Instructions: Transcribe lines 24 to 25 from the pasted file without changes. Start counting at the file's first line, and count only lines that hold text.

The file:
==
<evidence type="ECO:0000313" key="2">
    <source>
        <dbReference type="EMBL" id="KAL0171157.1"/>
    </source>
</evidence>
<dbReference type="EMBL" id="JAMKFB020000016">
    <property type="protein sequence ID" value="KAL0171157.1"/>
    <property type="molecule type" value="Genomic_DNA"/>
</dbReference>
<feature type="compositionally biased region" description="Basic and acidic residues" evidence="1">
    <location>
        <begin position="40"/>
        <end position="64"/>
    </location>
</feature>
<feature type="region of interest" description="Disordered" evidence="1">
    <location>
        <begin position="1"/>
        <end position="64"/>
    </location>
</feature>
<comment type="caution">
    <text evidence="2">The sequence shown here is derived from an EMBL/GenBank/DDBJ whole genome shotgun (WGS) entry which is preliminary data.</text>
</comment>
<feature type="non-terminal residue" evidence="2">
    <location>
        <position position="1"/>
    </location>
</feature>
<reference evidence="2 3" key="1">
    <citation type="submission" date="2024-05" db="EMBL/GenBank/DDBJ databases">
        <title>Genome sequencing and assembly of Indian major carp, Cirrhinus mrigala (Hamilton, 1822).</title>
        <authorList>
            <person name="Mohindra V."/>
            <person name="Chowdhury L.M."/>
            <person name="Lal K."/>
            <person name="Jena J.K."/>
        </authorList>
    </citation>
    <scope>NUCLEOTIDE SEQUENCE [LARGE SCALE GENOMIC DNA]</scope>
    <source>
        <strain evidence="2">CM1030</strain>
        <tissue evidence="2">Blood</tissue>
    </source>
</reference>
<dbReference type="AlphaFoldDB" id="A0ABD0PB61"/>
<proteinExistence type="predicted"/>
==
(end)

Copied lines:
</comment>
<feature type="non-terminal residue" evidence="2">